Constitution of India article 29 (1) and Article 350 (A) safeguard the linguistic right of the minority children in school. It is the duty of the state to provide education to the children of linguistic minority children in the school at least in the primary stage.
Article 21 A- Free and compulsory elementary education of equitable quality for all children up to 14 years of age.
Article 29 (1) : Any section of the citizens residing in the territory of India or any part thereof having a distinct language, script or culture of its own shall have the right to conserve the same.
Article 46- State to promote the Educational needs of the weaker sections of the society.
Article 350A: It shall be the endeavor of every State and of every local authority within the State to provide adequate facilities for instruction in the mother-tongue at the primary stage of education to children belonging to linguistic minority groups; and the President may issue such directions to any State as he considers necessary or proper for securing the provision of such facilities.
The Constitution in 1950 lists the official languages in the Eighth Schedule. It originally included 14 languages, but more languages were added in 1992 and 2004 and now it includes 22 official languages of the Republic of India. The Constitution also recognises that there are more languages than those 22.
The Three Languages
Starting in 1956, and with extensive revisions in the 1960s, India developed a three-language formula (TLF). It was first incorporated into the National Education Policy in 1968 by the Indira Gandhi government. Originally it meant, ‘In Hindi-speaking states: Hindi, English, and a modern Indian language (preferably one of the southern languages) and in non-Hindi-speaking states: English, Hindi, and the regional language.’ More details are given below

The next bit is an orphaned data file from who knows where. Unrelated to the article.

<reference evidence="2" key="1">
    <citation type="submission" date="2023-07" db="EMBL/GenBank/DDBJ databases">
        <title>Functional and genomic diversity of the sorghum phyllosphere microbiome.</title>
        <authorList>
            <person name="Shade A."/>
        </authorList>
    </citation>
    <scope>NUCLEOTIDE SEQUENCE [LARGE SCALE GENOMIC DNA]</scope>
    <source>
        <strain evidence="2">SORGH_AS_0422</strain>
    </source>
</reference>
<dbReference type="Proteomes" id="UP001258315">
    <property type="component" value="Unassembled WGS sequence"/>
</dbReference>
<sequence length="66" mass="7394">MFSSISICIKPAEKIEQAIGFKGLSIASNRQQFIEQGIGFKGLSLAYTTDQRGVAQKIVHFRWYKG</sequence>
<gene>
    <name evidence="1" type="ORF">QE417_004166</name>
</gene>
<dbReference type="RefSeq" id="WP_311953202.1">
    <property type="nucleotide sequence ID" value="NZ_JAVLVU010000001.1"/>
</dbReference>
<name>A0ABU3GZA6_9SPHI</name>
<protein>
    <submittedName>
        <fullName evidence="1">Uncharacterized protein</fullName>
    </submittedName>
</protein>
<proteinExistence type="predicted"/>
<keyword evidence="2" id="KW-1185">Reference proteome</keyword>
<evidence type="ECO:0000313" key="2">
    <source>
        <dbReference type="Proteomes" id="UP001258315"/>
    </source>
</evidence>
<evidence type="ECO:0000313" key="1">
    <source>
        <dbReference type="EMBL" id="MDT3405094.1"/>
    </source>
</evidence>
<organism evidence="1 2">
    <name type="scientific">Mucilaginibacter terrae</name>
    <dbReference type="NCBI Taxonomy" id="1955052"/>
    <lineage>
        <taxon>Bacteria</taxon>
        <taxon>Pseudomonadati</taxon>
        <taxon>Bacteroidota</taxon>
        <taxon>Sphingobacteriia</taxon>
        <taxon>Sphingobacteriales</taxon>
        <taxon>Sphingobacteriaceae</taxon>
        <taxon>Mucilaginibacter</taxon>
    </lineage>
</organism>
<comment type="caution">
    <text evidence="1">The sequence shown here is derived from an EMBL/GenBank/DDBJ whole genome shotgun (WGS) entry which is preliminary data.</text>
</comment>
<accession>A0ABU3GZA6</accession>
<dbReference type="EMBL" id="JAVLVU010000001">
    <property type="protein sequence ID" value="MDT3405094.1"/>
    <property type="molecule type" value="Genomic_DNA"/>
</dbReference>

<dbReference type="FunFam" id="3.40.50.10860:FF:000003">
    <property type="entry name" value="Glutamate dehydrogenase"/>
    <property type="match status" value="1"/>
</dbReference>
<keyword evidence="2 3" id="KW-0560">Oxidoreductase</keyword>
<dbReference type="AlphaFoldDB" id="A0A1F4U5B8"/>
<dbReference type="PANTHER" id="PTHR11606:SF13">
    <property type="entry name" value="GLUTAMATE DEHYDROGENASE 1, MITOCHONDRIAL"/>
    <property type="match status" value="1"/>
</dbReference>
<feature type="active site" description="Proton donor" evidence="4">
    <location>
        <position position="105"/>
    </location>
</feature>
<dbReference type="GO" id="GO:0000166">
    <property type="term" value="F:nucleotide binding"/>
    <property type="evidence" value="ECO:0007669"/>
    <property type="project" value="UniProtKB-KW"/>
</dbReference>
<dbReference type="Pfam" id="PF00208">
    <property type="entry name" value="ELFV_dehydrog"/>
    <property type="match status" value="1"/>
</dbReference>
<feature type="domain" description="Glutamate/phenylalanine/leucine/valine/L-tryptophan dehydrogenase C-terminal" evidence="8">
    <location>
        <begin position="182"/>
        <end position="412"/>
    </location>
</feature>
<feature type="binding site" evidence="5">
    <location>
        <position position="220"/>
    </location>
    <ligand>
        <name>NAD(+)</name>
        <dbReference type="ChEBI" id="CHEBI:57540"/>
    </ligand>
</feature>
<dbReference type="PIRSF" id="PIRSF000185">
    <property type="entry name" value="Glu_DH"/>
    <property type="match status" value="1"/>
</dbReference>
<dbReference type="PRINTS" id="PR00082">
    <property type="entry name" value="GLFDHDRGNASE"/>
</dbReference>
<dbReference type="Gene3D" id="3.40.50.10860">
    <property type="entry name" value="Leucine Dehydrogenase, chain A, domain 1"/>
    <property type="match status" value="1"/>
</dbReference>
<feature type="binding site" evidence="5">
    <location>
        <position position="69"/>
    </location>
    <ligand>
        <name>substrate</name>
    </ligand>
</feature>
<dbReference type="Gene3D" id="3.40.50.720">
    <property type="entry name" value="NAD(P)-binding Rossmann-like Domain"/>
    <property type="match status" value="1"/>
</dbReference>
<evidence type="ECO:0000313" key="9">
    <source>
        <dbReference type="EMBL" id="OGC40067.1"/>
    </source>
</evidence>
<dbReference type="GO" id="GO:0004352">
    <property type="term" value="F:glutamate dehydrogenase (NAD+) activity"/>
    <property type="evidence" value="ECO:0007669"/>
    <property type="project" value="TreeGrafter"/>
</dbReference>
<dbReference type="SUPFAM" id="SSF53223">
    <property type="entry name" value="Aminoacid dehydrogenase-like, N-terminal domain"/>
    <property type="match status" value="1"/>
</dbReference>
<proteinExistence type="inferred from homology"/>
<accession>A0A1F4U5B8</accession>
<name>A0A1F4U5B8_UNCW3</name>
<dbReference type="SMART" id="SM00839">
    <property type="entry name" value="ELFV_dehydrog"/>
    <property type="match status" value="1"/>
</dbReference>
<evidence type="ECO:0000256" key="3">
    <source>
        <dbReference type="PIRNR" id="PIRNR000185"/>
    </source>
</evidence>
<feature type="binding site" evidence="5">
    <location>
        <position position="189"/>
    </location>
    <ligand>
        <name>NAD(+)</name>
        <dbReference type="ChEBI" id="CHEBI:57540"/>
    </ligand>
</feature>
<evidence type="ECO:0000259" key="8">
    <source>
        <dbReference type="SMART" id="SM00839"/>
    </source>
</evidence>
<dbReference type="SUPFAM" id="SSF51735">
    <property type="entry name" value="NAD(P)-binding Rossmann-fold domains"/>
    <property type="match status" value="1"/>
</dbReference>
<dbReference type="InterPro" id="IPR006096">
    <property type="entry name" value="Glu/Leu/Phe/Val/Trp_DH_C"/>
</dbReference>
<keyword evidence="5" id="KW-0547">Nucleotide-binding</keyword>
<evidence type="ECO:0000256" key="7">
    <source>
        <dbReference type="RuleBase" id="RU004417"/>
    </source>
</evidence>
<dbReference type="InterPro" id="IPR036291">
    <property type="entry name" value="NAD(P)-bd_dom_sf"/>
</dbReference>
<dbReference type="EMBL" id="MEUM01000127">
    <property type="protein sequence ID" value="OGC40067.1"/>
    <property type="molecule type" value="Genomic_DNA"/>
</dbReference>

The National Curriculum Framework (NCF)
The National Curriculum Framework 2005 was made to guide the institutions and schools in encouraging the overall development of the children and the move away from textbook-centric learning. It emphasises the importance of imparting primary education in the mother tongue of the child. The 2022 National Curriculum Framework for foundational stages (NCF-FS) under the National Education Policy, 2020 recommends that the mother tongue should be the primary medium of instruction for children till eight years of age.
National Education Policy 2020 (NEP)
The National Education Policy 2020 was launched by the MHRD (Ministry of Human Resource Development) in 2020. NEP 2020 reflects the global education development agenda reflected in Goal 4 (SDG4) of the 2030 Agenda for Sustainable Development which seeks to “ensure inclusive and equitable quality education and promote lifelong learning opportunities for all” by 2030 (India is a signatory).
NEP focuses on the mother tongue/home language/local language and its importance in education Sec 4. Curriculum and Pedagogy in Schools. NEP says that wherever possible, the medium of instruction until at least Grade 5 will be the home language/mother tongue/local language/regional language.(Sec 4.11) The policy also focuses on teacher recruitment and knowledge of the local language as a plus for teacher recruitments. Section 15.1. States that the ‘Teachers must be grounded in Indian values, languages, knowledge, ethos, and traditions including tribal traditions, while also being well-versed in the latest advances in education and pedagogy.’ Part II 9.3. The policy’s vision includes the following key changes to the current systems. (a) ‘moving towards a higher educational system consisting of large, multidisciplinary universities and colleges, with at least one in or near every district, and with more HEIs(Higher Education Institutions) across India that offer medium of instruction or programmes in local/Indian languages.’